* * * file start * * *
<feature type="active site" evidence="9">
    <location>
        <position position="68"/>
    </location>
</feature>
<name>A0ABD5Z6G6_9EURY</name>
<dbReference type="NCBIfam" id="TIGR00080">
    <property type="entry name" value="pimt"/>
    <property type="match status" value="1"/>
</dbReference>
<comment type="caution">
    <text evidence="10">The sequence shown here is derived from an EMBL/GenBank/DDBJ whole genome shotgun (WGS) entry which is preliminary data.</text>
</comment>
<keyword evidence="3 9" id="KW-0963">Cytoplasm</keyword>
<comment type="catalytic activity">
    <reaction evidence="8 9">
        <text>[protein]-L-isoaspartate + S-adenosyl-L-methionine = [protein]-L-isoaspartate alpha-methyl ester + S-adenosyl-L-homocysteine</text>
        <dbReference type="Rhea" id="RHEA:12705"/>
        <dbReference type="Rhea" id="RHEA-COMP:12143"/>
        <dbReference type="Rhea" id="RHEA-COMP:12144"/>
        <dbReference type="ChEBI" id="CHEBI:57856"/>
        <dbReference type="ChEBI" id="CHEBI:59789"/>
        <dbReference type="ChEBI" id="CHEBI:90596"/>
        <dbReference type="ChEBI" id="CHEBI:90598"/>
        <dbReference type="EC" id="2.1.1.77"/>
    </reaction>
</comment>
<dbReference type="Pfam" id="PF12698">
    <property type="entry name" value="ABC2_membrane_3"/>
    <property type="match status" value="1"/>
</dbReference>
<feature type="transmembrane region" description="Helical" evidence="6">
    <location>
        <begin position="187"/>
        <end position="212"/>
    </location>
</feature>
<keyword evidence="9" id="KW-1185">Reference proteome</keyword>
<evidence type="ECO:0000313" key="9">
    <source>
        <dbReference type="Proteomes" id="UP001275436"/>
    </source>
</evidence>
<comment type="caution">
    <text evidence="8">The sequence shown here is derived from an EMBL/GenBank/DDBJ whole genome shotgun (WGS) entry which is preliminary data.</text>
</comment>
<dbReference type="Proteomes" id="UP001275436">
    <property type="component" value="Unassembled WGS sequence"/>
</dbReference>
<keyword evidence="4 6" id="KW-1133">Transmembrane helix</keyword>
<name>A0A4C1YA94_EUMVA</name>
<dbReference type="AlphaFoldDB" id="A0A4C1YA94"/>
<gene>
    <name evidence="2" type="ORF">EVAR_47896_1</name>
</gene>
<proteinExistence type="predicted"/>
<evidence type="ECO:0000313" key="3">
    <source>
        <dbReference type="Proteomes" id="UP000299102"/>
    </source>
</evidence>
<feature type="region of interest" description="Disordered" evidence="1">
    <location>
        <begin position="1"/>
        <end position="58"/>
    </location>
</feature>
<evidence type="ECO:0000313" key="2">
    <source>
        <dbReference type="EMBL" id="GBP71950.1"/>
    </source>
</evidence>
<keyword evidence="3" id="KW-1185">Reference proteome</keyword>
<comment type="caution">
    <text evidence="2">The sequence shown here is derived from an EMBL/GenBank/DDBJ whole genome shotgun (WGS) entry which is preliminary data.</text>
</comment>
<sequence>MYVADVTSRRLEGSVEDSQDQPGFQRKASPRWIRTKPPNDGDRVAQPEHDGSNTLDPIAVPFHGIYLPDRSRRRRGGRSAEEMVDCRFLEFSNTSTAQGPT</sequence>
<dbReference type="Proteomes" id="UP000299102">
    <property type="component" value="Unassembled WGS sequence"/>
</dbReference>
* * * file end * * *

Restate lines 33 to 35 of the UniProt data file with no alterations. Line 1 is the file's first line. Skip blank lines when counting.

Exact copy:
    <location>
        <begin position="187"/>
        <end position="212"/>